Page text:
Anti-white racism does exist, but the world screams to us it does not. This article shows just another example of how it’s completely OK to be racist, as long as you’re not white. Non-whites may freely paint white stereotypes and spread racist comments, promote their own exclusive television networks, shows, shops, churches, and communities, all while saying they are under-represented in America. However, American children in many places are required to learn Spanish in public schools; public broadcasting’s kid shows have mixed in Spanish into their shows for over a decade now; Spanish is on almost all product labels in our stores; nearly all service jobs openly write they prefer applicants who know Spanish (often meaning hiring people with a poor command of English); and nearly half my cable channels are either Spanish or Asian. This award show would have you think that America has done nothing to include Latinos, which is laughable. Then to say the “white emmys”….mk.

      Anti-white comments and actions are usually played off as a joke, but it isn’t a joke. Racism is real, and yet if I say any examples of racism against me in real life, I get told “get over it” or am told I’m racist. Just a few examples – after paying at a Latino supermarket I was told by the checker that customers would like it if I shopped at a “white” store like Safeway next time instead of there. I was told to my face by a manager “but we’re all Asian” once, denied an application when they had a hiring sign out (a TJ Maxx, which is a chain-store, not a family-run business). There’s lots of others problems I’ve had, but who cares, right? I’m the one with the problem, not the people who said those things to me, right? If whites act like that they are racist; when non-whites act like that, it’s just them strengthening their communities, or being empowered, and they’ve been given the license to do so by popular culture in America and our politicians.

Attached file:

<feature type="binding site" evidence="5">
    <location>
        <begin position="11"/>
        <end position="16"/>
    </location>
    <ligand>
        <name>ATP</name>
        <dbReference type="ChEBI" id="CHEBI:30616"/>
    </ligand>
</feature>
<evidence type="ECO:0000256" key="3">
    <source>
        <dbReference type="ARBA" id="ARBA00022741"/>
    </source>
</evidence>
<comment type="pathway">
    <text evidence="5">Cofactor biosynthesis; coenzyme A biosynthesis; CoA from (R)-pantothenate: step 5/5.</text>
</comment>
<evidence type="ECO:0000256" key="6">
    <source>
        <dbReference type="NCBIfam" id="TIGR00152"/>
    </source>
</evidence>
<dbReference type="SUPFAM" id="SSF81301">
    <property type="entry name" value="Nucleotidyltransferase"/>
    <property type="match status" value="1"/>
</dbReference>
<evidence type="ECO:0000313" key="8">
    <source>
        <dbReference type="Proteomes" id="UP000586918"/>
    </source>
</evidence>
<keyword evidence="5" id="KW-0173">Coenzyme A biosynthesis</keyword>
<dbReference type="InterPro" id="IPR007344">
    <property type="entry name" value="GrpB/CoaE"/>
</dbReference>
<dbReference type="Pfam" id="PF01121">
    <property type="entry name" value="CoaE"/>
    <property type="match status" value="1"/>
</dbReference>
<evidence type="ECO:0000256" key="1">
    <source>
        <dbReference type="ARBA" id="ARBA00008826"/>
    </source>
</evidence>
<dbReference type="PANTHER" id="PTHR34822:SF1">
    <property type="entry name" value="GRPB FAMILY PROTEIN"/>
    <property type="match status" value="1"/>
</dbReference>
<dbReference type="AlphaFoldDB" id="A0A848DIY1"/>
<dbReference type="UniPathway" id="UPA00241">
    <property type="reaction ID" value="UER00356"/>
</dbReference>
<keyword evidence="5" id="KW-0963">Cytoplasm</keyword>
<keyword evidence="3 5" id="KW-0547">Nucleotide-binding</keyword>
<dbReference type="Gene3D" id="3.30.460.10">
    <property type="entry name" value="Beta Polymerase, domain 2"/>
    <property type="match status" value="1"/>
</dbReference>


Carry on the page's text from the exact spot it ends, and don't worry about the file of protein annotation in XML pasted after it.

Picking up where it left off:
Gil’s response to Mark’s comment is pretty much status-quo. God forbid anyone speak of racism against whites – how racist!

    • Gil Rodriguez says:

      You my friend need to look in the mirror real good. “I’m not a racist?”, you are 100% racist. You really need to check yourself homeboy.

  3. Kelly says:

    What an incredibly RACIST comment!
    The Entertainment Industry has always been a venue where people with legitimate talent can always stand out and be recognized. Perhaps less complaining and more basic talent would resolve these concerns…